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The Long Arc of Islam

Why is Islam paradoxically one of the most hotly discussed—and least understood—topics today?

  • February 9, 2017
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  • 5 Questions
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  • By Jefferson Robbins

Teaching the history of the world’s second-largest religion, Sarah Eltantawi spends a lot of her time confronting preconceived notions—and often, plain ignorance.

“I’m obviously aware that the study of Islam is one of the most fraught and controversial and least understood subjects in the country today,” says Eltantawi, a Harvard-educated professor of religious studies at the Evergreen State College. “I’m always amazed as a professor that my students know more about Hinduism and Buddhism than they do about Islam, even though they grew up in a monotheistic tradition.”

Eltantawi brings her overview of Islam and its faithful to a traveling Humanities Washington speaker series, “State of a Civilization: Islam and Muslims in the 21st Century.” She’s written and lectured broadly on the subject, and her book, Shari’ah on Trial: Northern Nigeria’s Islamic Revolution, is due for publication in 2017. Her talk starts with the seeds of Islam in 7th-century Arabia, the revelation of the Koran to the Prophet Mohammad, its spread through the desert states, and its evolution to the present.

It’s not a simple topic, as Eltantawi says: “You’re dealing with human civilization at the end of the day.” Muslims draw faith from the Koran, while also drawing lessons for life and society from the Hadith, the collected deeds and sayings of the Prophet. Like adherents of every other religion, Muslims’ faith has been tested in ways that have led to schism—the divide between Sunni and Shi’a, for instance—and Muslim-majority nations have spent decades recovering from colonialism.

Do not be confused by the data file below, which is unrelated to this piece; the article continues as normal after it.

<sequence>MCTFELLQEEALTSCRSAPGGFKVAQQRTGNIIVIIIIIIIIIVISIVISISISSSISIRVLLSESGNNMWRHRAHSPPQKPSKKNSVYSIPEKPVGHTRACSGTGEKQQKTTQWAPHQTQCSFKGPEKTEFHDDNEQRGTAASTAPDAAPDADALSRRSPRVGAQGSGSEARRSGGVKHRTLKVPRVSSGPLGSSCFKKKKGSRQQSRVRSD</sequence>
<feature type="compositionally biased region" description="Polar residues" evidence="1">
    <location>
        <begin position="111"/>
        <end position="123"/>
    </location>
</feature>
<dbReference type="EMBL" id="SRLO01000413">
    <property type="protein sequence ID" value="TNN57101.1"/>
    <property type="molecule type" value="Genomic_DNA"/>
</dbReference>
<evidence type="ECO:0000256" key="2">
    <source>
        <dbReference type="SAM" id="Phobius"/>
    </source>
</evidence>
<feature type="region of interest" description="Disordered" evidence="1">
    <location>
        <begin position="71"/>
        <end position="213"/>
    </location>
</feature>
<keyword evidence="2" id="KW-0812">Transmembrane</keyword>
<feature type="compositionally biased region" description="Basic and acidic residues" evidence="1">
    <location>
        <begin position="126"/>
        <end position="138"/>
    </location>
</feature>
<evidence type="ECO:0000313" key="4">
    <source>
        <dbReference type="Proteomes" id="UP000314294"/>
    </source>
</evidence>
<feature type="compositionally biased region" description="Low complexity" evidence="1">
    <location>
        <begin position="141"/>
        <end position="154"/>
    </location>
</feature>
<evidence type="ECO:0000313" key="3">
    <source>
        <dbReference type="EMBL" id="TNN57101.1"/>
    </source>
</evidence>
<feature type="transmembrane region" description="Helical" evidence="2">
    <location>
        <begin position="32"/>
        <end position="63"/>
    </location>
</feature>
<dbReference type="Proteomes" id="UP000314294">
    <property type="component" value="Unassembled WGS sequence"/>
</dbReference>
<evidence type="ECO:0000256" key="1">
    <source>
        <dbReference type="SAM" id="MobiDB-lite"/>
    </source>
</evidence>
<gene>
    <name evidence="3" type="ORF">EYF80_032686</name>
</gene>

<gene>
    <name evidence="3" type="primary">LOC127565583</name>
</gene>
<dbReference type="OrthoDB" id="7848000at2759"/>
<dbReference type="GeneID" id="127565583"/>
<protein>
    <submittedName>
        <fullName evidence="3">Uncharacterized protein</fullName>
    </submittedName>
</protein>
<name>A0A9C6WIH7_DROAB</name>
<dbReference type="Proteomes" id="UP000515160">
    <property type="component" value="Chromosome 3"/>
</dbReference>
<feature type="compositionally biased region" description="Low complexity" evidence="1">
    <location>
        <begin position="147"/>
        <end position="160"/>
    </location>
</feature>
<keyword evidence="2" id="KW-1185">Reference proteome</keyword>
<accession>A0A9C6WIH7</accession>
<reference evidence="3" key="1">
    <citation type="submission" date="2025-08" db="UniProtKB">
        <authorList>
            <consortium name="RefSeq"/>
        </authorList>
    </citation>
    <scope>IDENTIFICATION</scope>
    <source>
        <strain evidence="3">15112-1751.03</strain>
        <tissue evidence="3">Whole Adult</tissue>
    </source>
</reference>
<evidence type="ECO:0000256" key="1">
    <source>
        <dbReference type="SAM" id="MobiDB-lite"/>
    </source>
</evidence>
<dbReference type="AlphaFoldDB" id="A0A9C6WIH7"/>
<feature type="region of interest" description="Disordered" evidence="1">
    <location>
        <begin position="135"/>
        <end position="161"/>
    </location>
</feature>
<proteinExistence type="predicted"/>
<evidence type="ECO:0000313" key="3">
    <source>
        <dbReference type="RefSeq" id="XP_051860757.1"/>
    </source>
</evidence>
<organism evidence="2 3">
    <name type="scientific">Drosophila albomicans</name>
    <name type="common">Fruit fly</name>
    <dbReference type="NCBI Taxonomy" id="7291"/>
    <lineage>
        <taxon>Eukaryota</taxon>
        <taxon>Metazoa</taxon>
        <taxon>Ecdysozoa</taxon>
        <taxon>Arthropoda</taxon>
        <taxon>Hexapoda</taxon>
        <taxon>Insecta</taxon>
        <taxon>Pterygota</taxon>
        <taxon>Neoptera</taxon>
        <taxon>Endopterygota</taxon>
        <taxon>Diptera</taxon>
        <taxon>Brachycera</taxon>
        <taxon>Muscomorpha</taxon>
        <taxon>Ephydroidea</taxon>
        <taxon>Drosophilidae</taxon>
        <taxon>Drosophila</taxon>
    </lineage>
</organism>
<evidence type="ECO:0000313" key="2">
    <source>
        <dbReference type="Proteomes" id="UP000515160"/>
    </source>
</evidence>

All these threads feed into current conflicts, which have led American politicians and critics to demonize Islam itself as a root of violence, and Muslims as terrorists or terrorist sympathizers. Multiple aspects of Islam—such as Sufism, the ascetic tradition of worship—have been shunted aside to make room for these characterizations.

“I find it very important to contextualize political Islam as just one recent strain in a very long history,” Eltantawi says.

Humanities Washington: From what basis did the Prophet Mohammad arise? What was pre-Islamic Arabia like?

Sarah Eltantawi: Seventh century Arabia was mostly an idolatrous society. It was a tribal culture, so one swore their allegiance to a tribe and a tribal elder. One of the most fascinating aspects of the shahada, or oath of faith, to me, is that the syntax of this oath parallels that of what you would swear to a leader—Mohammed urged his followers to swear their oath not to a tribal elder, but to an unseen God. This was Mohammed’s great cosmological revolution. There were, of course, in addition, some Christian and Jewish influences and tribes in the region. But the monotheism of Islam was in many ways unique. This is why he and the nascent Muslim community were persecuted at first, because he was saying something different. At the same time, the God of Islam is the god of Abraham. It’s the same concept. How Mohammad keyed in on this, through the Angel Gabriel’s intercession, is one of the main mysteries of Islam.

How did this faith take off the way it did, arising in that context?

I think there are several answers. First, Islam offered people a social structure in which one is being evaluated not by ethnicity or tribal background, but by degrees of piety. It’s kind of a different way of evaluating a persons’ character, and that may have been attractive to some people. Then there were personal relationships with the Prophet—he was considered a very honest, good man, and that may have had some effect. Early Islamic political authorities were also quite pragmatic. As they expanded, they allowed local populations to keep their languages and practices. In many places where Islam spread, the move to Arabization was very slow. It took 500 years in Egypt, for example, for Arabic to become the lingua franca of the country. I think if we were to study how Islam entered Iran versus how it entered West Africa, we’re talking about very different stories. And so on for the rest of today’s Muslim-majority world.